Fox File #91: The Halo Effect

I had the opportunity to join the Utah chapter of NAIOP and a few EDCUtah partners in touring the Facebook Data Center in Eagle Mountain, Utah on Friday, Nov. 1.  It’s hard to convey how impressive and even overwhelming the scale of the operation is. In raw numbers, the facility is a two-building “H” design that totals about 970,000 square feet. There are currently more than 1,100 construction workers onsite building the project. These two sets of buildings boast a capex of about $750 million (not including the infrastructure costs - more on that later).

After having toured through the facility, I was reminded about how this was such a great project for a number of different reasons. First, it’s a “second chance” project that may never have happened had Governor Herbert not flown out to Menlo Park in May 2017 to ask Facebook to take another look at Utah, after an earlier project had gone elsewhere.

It’s a story about being intentional and being prepared. Eagle Mountain City was clear about its intentions to attract a large-scale, high capital expenditure project, and they took several important steps at the municipal level to prepare accordingly. Those preparations included an overlay zone and streamlining their administrative processes to be able to move fast.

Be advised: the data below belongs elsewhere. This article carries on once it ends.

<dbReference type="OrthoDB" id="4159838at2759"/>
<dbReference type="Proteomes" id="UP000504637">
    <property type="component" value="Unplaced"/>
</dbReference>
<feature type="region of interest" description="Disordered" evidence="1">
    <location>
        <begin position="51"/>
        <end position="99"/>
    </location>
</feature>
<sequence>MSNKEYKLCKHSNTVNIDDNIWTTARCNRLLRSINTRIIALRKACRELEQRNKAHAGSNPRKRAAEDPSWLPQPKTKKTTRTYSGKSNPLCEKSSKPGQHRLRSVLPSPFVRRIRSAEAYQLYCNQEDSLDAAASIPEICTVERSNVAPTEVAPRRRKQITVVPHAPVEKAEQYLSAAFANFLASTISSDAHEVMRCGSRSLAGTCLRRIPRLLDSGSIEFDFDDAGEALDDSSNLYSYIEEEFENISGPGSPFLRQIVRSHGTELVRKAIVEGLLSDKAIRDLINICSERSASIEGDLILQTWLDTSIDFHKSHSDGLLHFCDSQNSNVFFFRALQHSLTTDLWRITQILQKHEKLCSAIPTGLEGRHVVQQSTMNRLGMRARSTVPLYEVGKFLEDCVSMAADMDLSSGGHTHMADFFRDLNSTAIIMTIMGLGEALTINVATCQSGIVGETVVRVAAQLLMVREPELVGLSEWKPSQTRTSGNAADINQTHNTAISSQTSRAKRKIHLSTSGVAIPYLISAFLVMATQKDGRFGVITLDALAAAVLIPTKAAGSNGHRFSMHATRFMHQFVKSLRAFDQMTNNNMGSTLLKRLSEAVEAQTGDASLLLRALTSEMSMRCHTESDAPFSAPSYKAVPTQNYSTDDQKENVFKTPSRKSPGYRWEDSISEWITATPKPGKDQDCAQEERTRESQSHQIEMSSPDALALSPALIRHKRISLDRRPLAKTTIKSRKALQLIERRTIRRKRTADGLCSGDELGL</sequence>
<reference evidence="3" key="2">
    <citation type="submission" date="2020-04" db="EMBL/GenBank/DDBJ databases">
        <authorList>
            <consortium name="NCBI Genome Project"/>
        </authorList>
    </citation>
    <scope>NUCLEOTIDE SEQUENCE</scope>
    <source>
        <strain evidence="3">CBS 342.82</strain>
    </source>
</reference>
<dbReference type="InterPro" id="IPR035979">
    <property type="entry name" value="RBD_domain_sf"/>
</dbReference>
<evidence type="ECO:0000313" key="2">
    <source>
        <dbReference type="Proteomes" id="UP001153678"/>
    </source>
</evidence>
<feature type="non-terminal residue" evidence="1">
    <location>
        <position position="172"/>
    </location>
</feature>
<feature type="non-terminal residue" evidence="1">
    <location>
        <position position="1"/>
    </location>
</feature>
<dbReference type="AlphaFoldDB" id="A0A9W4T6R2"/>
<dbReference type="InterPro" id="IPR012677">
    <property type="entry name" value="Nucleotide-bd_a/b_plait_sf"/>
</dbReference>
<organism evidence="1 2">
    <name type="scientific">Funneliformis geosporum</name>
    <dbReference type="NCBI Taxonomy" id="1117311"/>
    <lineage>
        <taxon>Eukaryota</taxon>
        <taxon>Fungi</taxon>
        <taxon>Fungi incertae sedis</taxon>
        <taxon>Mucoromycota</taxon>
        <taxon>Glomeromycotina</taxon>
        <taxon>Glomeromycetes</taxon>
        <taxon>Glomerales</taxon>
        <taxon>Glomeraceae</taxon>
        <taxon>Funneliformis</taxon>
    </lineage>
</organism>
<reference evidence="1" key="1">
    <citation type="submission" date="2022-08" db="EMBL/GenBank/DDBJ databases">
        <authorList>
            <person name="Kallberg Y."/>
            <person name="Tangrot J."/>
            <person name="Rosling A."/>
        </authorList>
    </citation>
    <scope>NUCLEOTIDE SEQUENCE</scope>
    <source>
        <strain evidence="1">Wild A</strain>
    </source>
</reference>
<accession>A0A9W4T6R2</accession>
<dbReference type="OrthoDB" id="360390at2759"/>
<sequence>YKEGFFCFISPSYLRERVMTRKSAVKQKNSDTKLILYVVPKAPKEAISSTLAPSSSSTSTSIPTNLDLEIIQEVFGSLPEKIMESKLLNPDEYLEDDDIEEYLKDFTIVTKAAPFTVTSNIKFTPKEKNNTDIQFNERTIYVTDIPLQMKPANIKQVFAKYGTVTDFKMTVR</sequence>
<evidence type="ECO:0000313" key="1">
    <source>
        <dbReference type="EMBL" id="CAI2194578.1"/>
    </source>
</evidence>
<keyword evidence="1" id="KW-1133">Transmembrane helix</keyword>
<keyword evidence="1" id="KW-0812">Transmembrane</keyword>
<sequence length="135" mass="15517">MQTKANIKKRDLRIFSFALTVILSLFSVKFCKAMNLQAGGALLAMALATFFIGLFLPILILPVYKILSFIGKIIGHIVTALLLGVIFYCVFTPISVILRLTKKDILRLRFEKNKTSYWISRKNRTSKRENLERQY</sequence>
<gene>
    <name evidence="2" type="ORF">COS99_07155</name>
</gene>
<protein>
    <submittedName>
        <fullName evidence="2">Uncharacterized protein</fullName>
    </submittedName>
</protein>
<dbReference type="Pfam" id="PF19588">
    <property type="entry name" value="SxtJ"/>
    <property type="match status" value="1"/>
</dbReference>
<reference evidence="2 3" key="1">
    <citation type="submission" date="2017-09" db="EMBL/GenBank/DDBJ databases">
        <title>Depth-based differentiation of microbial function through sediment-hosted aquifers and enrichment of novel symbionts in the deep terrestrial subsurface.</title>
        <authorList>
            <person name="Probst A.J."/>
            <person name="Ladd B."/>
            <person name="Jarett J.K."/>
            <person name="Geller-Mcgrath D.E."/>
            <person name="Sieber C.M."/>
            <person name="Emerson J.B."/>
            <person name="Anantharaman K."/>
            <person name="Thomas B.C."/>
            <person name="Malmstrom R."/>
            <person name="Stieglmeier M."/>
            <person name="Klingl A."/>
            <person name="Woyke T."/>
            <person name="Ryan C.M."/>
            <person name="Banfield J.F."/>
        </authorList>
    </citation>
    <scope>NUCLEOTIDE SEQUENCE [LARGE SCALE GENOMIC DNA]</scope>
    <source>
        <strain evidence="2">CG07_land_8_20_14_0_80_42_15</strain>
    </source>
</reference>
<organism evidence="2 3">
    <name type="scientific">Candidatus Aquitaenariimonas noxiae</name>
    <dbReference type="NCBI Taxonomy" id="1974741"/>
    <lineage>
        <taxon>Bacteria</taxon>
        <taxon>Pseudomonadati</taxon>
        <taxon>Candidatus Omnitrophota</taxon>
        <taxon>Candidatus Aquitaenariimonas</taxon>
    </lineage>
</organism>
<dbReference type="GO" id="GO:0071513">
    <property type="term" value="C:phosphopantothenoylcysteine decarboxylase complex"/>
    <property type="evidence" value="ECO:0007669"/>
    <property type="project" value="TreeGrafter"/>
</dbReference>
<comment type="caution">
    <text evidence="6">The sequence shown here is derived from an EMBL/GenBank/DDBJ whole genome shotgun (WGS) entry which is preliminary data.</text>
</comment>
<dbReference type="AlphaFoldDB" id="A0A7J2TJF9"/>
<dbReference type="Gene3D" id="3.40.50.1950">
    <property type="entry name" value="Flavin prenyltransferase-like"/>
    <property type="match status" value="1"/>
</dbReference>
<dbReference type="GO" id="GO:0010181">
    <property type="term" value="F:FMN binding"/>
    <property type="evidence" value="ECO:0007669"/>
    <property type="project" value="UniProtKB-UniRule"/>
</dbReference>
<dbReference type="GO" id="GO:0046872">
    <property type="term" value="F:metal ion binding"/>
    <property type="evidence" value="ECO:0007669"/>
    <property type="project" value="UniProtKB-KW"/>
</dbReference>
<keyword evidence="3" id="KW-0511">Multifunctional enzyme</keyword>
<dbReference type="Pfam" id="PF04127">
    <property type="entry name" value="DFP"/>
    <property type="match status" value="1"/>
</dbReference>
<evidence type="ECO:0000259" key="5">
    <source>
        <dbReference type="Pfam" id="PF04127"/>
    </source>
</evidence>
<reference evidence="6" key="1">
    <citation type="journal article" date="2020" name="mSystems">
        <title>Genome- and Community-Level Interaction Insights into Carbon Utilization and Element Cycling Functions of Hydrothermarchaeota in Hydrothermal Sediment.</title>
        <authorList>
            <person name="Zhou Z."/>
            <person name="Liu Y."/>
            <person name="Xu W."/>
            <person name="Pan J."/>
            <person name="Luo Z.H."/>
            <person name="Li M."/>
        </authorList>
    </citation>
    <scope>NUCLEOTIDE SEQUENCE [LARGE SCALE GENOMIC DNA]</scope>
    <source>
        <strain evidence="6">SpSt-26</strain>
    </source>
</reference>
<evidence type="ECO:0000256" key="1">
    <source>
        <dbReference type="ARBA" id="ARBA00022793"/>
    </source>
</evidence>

It’s a story of pioneering infrastructure, which has led to follow-on investments. In partnership with the state of Utah and the local taxing entities, Facebook and Rocky Mountain Power have oversized the infrastructure such that there is now a gigawatt substation from which other users can draw from. This infrastructure opens up Cedar Valley for additional investment, including a follow-on, job-creating investment like the Tyson Foods project.

And finally, it’s a story about the halo effect in other parts of the state. There are several hundred megawatts of solar energy under construction in rural Utah supporting both this project and Facebook’s Prineville, Oregon data center. Those Facebook-driven investments create additional opportunities for Utah companies, such as Intermountain Electronics in Price, Utah, to provide services to Facebook and the solar developments.


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EDCUtah Mon, 11/04/2019 - 12:44